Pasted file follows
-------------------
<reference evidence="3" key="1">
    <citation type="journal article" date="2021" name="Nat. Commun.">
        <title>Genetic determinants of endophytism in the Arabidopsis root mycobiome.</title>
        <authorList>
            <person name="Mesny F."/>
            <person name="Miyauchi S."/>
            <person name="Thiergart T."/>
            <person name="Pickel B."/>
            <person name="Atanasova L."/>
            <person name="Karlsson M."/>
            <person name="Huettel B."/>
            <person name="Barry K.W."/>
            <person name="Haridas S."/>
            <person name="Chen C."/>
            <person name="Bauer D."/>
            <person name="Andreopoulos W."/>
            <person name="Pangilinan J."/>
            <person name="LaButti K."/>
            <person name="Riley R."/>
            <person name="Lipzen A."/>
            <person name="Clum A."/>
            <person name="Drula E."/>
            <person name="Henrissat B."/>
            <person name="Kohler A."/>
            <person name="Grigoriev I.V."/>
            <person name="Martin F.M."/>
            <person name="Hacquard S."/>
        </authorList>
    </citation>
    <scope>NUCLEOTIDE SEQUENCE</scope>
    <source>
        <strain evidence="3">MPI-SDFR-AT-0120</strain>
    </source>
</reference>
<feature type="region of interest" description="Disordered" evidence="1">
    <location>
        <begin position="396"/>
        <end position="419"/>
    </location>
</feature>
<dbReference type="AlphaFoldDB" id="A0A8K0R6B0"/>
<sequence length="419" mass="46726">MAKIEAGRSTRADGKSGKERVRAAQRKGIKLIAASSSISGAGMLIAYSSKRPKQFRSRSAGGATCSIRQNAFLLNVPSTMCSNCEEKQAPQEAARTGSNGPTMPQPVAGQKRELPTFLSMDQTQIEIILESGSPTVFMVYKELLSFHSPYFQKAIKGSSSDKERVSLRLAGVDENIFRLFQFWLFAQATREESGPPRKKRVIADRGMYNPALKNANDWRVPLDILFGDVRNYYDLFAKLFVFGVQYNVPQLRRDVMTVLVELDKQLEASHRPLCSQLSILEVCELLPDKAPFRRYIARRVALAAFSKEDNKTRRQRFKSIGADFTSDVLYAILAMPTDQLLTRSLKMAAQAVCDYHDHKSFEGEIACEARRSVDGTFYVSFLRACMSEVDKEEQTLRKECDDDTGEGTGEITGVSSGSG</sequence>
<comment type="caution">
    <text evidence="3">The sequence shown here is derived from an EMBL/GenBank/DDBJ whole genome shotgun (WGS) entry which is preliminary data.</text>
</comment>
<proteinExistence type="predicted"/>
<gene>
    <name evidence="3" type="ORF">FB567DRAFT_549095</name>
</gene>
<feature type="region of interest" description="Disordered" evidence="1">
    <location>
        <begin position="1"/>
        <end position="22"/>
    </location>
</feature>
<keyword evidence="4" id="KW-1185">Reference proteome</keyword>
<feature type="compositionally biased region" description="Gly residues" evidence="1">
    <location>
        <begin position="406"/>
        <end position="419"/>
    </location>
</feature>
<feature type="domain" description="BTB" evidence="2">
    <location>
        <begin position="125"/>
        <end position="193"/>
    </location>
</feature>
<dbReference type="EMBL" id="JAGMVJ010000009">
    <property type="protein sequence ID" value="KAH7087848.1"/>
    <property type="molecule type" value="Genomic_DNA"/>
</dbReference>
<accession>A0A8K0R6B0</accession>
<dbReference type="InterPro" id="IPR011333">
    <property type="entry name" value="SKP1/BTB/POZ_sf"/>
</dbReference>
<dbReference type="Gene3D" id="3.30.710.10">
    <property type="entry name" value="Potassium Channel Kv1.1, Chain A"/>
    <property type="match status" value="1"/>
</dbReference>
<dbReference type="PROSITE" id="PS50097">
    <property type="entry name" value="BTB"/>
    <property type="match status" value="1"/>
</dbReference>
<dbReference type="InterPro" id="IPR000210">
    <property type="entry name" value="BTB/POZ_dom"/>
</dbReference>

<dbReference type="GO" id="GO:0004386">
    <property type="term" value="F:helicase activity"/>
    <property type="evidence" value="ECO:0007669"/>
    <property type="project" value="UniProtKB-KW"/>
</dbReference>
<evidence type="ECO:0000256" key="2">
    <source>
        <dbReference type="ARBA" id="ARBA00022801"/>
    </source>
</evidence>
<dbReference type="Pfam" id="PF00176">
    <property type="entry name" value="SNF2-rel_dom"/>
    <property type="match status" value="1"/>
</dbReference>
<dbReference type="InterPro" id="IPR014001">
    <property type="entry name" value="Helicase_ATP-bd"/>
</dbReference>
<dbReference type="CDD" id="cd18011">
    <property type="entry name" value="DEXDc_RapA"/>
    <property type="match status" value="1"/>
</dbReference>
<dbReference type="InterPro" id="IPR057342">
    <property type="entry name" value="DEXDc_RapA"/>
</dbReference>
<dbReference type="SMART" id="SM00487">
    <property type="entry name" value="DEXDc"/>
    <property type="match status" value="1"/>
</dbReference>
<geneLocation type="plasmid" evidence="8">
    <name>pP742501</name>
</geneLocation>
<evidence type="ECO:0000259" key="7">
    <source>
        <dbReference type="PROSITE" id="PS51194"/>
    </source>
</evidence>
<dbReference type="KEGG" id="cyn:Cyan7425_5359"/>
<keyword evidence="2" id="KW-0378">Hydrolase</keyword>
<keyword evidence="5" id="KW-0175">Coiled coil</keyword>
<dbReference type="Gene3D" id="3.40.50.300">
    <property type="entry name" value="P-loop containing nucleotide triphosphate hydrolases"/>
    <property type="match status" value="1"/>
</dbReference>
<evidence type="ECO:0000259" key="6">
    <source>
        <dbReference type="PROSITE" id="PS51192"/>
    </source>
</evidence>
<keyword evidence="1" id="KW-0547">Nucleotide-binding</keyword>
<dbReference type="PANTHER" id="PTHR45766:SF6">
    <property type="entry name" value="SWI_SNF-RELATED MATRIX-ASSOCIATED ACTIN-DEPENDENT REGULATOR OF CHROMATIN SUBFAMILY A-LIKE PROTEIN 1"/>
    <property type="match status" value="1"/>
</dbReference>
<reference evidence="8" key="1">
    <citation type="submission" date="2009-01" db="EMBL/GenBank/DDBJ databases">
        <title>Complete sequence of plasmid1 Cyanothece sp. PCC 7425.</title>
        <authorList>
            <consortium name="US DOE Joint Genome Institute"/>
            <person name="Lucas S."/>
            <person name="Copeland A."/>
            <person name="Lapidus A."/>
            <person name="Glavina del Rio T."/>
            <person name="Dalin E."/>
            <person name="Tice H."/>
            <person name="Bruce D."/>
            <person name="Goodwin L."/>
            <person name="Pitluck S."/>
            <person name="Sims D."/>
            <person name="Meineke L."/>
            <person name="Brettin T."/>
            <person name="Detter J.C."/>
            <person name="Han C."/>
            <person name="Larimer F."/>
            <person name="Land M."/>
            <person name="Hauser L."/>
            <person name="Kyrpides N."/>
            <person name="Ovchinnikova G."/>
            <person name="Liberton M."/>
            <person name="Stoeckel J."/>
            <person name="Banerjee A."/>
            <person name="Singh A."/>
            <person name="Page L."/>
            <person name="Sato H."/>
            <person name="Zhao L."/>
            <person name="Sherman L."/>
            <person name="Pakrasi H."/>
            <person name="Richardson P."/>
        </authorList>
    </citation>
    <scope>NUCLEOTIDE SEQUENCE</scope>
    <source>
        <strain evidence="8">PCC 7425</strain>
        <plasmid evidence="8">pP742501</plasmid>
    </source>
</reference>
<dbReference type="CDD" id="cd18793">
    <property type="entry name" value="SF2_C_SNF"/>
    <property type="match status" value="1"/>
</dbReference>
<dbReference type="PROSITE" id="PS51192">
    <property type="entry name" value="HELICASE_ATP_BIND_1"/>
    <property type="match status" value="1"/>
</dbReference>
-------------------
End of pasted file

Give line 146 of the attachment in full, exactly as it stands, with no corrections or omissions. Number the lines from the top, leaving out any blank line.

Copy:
            <person name="Lucas S."/>